Spam project pulls plug

ORDB gives up to spam sophistication

Anti-spam blacklist service, The Open Relay Database (ORDB), has pulled the plug after five and a half years because of spammers' growing sophistication.

ORDB was designed to deal with a technique in which spammers used SMTP proxy servers to flood the internet with junk email. The project distributed a blacklist of mail servers that allowed third-party relay -- "open relays" -- and were thus liable to be used by spammers. ORDB anti-spam blacklist shuts up shop

But the list had levelled off at around 225,000 over the past year and updates have slowed to a crawl, the volunteer-run project acknowledged. "It's been a case of a long goodbye as very little work has gone into maintaining ORDB for a while," organizers said in a message this week on the project's website. "The general consensus within the team is that open relay RBLs (Real-time Blackhole Lists) are no longer the most effective way of preventing spam from entering your network."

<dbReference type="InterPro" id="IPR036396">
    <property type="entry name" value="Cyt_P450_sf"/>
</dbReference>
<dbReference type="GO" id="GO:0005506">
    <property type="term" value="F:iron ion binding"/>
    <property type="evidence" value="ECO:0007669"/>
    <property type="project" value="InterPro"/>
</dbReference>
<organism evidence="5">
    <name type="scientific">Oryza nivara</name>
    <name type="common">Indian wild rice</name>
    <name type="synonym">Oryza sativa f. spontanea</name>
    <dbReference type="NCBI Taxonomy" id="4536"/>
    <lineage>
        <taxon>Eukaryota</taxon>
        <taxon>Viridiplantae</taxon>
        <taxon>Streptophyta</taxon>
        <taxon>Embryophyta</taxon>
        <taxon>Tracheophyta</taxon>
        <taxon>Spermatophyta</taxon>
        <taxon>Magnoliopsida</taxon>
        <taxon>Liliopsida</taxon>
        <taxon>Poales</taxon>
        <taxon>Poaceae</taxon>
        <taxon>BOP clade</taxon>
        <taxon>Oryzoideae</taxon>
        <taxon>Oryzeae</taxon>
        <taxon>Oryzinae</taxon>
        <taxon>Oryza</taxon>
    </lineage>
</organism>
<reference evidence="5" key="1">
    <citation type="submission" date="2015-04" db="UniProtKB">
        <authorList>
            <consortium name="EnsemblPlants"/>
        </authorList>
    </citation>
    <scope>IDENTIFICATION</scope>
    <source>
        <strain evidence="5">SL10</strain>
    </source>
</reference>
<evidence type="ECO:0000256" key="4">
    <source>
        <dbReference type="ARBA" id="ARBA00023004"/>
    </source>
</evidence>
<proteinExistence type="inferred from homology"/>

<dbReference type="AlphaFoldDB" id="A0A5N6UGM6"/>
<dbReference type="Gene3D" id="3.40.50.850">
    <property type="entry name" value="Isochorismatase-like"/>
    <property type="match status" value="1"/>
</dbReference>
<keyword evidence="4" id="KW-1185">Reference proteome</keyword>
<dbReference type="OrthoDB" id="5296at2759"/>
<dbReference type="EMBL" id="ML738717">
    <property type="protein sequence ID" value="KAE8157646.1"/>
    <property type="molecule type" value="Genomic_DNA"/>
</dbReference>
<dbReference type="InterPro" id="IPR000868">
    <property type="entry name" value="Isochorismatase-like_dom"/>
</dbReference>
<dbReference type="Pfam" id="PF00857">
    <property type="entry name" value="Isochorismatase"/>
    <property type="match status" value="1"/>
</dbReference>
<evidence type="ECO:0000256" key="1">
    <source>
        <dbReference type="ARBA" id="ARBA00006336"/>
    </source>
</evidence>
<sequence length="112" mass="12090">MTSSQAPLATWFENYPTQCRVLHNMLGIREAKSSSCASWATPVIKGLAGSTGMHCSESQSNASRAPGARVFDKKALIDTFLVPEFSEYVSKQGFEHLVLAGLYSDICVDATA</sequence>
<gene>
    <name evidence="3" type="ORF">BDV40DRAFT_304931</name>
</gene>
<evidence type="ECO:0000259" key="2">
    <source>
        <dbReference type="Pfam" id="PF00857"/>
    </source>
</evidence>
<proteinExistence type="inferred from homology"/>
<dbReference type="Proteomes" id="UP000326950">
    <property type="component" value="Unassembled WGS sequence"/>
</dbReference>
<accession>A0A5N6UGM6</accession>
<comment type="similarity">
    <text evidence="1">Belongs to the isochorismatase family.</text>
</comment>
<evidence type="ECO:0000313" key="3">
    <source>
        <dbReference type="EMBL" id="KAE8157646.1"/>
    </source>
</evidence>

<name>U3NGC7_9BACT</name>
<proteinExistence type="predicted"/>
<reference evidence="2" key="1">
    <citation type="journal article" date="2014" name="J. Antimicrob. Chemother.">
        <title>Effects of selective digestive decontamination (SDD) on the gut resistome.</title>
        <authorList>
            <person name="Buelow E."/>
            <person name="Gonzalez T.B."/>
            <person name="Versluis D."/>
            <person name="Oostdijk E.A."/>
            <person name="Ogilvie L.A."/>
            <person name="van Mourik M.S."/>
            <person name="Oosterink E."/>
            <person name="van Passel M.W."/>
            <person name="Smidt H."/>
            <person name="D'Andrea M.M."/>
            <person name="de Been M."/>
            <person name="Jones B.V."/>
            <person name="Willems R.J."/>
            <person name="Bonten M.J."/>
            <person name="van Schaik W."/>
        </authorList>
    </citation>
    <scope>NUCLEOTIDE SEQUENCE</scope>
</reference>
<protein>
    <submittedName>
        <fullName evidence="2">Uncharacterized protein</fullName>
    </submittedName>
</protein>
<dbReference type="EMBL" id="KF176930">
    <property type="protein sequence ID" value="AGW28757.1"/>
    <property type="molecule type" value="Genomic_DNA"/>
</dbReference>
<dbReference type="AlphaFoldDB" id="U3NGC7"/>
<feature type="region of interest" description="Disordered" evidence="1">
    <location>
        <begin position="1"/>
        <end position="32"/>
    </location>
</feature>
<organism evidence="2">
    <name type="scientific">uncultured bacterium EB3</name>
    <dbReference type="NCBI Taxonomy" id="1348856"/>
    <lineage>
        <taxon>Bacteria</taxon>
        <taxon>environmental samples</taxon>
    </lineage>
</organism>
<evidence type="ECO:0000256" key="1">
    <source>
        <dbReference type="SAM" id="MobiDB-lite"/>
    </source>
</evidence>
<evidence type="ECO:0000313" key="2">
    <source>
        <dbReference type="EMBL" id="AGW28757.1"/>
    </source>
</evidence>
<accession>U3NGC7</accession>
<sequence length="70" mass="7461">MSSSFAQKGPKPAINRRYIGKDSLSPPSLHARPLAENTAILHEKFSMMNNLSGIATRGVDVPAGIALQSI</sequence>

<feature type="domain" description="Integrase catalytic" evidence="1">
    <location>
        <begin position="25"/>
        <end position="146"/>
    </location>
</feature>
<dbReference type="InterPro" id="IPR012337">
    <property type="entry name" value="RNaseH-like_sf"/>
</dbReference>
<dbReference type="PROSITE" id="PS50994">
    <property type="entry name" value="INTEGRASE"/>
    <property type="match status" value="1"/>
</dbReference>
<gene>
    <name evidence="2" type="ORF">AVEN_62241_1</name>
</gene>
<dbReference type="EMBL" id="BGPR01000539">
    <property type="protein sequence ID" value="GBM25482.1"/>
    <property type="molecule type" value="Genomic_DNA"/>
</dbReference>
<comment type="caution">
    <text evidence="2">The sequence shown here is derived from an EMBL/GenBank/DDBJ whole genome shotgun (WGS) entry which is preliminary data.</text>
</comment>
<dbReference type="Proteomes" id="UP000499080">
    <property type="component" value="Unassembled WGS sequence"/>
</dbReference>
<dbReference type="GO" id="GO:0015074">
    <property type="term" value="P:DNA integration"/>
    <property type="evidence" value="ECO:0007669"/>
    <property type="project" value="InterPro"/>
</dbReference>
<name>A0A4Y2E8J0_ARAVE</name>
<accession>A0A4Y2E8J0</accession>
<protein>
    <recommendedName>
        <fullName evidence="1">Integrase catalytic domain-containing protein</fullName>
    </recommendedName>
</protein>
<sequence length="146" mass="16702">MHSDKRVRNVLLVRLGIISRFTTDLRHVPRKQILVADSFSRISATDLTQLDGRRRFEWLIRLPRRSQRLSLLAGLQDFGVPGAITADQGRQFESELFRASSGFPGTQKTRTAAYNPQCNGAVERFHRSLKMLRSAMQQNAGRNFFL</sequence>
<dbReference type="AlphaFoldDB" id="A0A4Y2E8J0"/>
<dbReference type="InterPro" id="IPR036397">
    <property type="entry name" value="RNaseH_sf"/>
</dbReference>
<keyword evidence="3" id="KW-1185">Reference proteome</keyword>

ORDB is essentially a victim of its own success -- five years ago around 90 percent of spam was sent through open relays, and now the figure is less than one percent, due to blocking lists and to ISPs disallowing third-party relay.

While the shift has stopped one type of spam distribution, it has also caused inconvenience for users, who were once able to use open relays to, for example, connect to mail servers from different locations. Spammers haven't been deterred and generally now rely on botnets, networks of compromised PCs, to send spam.

The project said users should remove ORDB checks from mailers immediately. As a replacement the project recommended a combination of greylisting and content-based analysis, such as dspam, bmf or Spam Assassin.

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Matthew Broersma

Techworld
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